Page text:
Editor's Desk, Education, Features, Industry News, Management, News

Know Yourself: James Rowe – self-development and personal growth challenges

 

In this second chapter of a seven-part series on the characteristics of effective leadership, South Australian IQA member and Groundwork Plus director James Rowe recounts his experiences of developing leadership credentials in the quarrying industry, as told to mentor Mike Cameron.

In my book The Emerging Leader, I offer the following brief explanation for Know Yourself:

Confident leaders apply their strengths judiciously and work on their personal growth and development. They appreciate the value of life-long learning and self-discovery.


The Seven Core Characteristics of Effective Leadership

As previously mentioned, the Institute of Quarrying Australia has invited me to present a monthly story or practical example, based on one of the seven core characteristics of effective leadership (see Figure 1).

Rather than write all seven of these scenarios, I have chosen to invite a number of people from a diverse demographic, and a number of industries, to write about their experiences. I hope you will find these stories both enlightening and of real interest for you personally, regardless of your current role and future career aspirations.

The second scenario comes from James Rowe, a Director of Groundwork Plus, based in South Australia, who has selected Know Yourself for his story from the earliest stage in his career to his current position as an effective leader.

Although James Rowe hails from a lineage of quarry managers, he believes it took him nearly two decades to fully realise that his career also lay in the quarrying sphere.

JAMES’ STORY

I was lucky enough to be “born” into the extractive industry with both my father and grandpa holding Quarry Manager certifications in South Australia and the Northern Territory in past generations. I remember my early childhood days were spent playing at the sand quarry at Rowland Flat (formerly Monier, Amatek, Rocla and now Hanson). As kids, we were able to play on sand stockpiles, ride motorbikes over the hundreds of acres of land and swim in the various silt retention dams! (Yes, I know how that would be seen in today’s world by both our industry regulator and the multinational corporations.)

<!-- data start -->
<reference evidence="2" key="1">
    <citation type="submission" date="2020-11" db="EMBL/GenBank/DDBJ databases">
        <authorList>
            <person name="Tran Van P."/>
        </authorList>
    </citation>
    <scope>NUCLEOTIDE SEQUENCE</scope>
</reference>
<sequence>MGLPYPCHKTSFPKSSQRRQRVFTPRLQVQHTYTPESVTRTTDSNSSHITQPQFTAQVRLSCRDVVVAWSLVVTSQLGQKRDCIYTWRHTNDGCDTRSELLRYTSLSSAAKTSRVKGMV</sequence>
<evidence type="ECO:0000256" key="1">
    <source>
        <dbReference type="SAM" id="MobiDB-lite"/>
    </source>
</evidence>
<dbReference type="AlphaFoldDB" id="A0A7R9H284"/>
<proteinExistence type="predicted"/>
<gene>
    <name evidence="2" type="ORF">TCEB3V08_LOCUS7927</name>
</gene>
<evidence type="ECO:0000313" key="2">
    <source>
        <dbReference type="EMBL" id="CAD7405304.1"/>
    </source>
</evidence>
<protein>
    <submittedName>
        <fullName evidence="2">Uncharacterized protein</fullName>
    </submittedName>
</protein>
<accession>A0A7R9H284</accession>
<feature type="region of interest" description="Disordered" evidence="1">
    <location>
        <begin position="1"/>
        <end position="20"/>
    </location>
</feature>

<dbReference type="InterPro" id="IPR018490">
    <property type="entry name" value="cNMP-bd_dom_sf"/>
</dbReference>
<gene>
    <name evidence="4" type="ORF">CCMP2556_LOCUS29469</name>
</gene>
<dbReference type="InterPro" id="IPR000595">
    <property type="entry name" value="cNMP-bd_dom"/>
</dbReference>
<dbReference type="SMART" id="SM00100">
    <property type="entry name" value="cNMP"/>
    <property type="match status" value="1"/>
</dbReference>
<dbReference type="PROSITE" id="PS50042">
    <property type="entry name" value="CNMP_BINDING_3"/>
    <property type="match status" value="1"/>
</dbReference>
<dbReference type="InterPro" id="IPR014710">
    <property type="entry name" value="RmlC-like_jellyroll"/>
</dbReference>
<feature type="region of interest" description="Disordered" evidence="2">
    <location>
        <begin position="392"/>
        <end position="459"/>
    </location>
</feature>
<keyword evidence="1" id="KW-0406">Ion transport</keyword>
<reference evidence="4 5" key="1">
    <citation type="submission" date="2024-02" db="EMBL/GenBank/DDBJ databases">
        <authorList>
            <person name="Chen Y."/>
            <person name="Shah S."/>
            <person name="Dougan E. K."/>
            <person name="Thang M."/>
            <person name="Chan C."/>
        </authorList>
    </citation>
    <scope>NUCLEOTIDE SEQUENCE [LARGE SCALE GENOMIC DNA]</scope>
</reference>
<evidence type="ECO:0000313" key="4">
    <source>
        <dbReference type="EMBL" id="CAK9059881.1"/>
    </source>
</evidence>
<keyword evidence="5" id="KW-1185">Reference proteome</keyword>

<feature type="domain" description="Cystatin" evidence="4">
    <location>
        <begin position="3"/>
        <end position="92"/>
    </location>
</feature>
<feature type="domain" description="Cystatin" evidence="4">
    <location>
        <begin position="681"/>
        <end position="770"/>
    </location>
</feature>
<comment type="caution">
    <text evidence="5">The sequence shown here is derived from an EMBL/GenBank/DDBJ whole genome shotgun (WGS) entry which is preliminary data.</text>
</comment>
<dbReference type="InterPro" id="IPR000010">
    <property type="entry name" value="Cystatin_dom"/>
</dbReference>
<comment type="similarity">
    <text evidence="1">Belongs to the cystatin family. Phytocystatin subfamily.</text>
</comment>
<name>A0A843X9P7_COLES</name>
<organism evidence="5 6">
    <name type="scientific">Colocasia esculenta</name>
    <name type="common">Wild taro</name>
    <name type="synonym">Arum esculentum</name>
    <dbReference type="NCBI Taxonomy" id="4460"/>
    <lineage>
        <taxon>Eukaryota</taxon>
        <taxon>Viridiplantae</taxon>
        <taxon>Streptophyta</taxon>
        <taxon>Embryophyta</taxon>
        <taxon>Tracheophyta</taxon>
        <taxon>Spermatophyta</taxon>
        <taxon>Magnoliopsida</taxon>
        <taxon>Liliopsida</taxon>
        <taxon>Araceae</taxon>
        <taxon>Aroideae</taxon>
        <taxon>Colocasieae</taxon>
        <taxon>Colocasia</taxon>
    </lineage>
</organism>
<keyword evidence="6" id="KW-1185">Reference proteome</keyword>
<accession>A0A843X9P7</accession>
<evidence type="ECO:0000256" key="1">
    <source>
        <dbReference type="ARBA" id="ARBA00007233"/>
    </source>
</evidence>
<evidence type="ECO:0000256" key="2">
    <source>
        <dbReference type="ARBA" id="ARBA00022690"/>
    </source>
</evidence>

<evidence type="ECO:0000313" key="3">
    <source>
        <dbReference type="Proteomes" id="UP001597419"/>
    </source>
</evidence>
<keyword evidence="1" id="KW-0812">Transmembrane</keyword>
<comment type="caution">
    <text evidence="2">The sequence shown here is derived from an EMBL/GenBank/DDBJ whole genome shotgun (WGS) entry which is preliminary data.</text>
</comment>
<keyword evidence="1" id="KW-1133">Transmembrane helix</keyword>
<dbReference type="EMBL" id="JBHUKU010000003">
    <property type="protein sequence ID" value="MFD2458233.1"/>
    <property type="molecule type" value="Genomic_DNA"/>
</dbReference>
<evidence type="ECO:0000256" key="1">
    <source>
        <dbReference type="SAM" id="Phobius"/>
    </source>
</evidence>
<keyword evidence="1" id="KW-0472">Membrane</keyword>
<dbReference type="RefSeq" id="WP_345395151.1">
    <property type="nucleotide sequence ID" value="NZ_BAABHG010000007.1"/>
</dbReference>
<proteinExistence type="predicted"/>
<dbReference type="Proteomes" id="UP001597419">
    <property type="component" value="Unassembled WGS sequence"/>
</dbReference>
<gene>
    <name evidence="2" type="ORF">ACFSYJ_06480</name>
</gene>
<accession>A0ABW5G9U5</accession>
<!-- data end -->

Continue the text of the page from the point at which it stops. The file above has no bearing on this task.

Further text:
After finishing school I worked at the very sand quarry mentioned above but I wasn’t sure of the idea at the time.

In the decade that followed, I chopped and changed many positions while working in wineries and on the vineyards prior to mining luring me back to the extractive industry in the mid-2000s.

I was working in the Kimberley, Western Australia, at that time, and was loving being back on the machines as a general operator. I got to know more about myself and really began to appreciate what I wanted to do in regard to a career in quarrying and/or mining.

I moved back to the Barossa Valley where I took on the role of a machine operator at Penrice Quarry & Mineral, prior to being approached to join their drill and blast crew. I thoroughly enjoyed this position since science and maths were back in my life and I was challenged. This was weird because as a teenager I hated study and study didn’t really like me! However, I took every opportunity to learn from this point forward.

After successfully completing a Certificate IV in Surface Extraction Operations at Box Hill Institute (BHI), in Victoria, I was lucky enough to be given the opportunity to further my studies through BHI’s year-long Diploma of Surface Operations Management program. Mike Cameron, who was the course facilitator, certainly challenged us all from a technical standpoint, due to his past quarry management experience and the expertise associated with shot surveying and design, drill and blast detonation, bulk explosives and the “rock on ground” initiative through ICI Explosives (now Orica).